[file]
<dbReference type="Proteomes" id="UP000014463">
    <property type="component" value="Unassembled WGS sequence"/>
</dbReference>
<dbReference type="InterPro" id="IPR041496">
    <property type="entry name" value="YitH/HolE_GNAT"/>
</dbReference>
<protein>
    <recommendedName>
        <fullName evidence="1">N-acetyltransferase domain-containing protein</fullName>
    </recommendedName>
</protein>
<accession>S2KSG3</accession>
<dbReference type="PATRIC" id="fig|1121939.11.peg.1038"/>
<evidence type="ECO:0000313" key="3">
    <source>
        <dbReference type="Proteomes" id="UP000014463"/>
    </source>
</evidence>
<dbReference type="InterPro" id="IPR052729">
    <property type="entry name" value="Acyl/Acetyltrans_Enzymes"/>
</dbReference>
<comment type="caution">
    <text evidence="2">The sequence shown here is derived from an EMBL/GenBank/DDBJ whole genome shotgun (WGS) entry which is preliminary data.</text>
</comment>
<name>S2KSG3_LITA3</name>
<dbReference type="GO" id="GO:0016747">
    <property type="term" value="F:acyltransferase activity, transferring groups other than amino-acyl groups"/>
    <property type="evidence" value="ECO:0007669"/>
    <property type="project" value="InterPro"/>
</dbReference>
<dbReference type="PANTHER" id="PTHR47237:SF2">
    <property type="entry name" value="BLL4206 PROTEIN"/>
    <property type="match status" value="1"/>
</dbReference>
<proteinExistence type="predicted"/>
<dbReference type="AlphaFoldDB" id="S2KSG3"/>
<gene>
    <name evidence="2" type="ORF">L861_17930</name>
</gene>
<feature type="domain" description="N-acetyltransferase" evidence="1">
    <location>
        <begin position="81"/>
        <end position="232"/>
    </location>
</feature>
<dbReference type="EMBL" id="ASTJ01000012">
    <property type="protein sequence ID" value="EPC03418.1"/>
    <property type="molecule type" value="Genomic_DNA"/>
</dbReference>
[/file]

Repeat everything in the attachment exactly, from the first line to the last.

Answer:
<dbReference type="Proteomes" id="UP000014463">
    <property type="component" value="Unassembled WGS sequence"/>
</dbReference>
<dbReference type="InterPro" id="IPR041496">
    <property type="entry name" value="YitH/HolE_GNAT"/>
</dbReference>
<protein>
    <recommendedName>
        <fullName evidence="1">N-acetyltransferase domain-containing protein</fullName>
    </recommendedName>
</protein>
<accession>S2KSG3</accession>
<dbReference type="PATRIC" id="fig|1121939.11.peg.1038"/>
<evidence type="ECO:0000313" key="3">
    <source>
        <dbReference type="Proteomes" id="UP000014463"/>
    </source>
</evidence>
<dbReference type="InterPro" id="IPR052729">
    <property type="entry name" value="Acyl/Acetyltrans_Enzymes"/>
</dbReference>
<comment type="caution">
    <text evidence="2">The sequence shown here is derived from an EMBL/GenBank/DDBJ whole genome shotgun (WGS) entry which is preliminary data.</text>
</comment>
<name>S2KSG3_LITA3</name>
<dbReference type="GO" id="GO:0016747">
    <property type="term" value="F:acyltransferase activity, transferring groups other than amino-acyl groups"/>
    <property type="evidence" value="ECO:0007669"/>
    <property type="project" value="InterPro"/>
</dbReference>
<dbReference type="PANTHER" id="PTHR47237:SF2">
    <property type="entry name" value="BLL4206 PROTEIN"/>
    <property type="match status" value="1"/>
</dbReference>
<proteinExistence type="predicted"/>
<dbReference type="AlphaFoldDB" id="S2KSG3"/>
<gene>
    <name evidence="2" type="ORF">L861_17930</name>
</gene>
<feature type="domain" description="N-acetyltransferase" evidence="1">
    <location>
        <begin position="81"/>
        <end position="232"/>
    </location>
</feature>
<dbReference type="EMBL" id="ASTJ01000012">
    <property type="protein sequence ID" value="EPC03418.1"/>
    <property type="molecule type" value="Genomic_DNA"/>
</dbReference>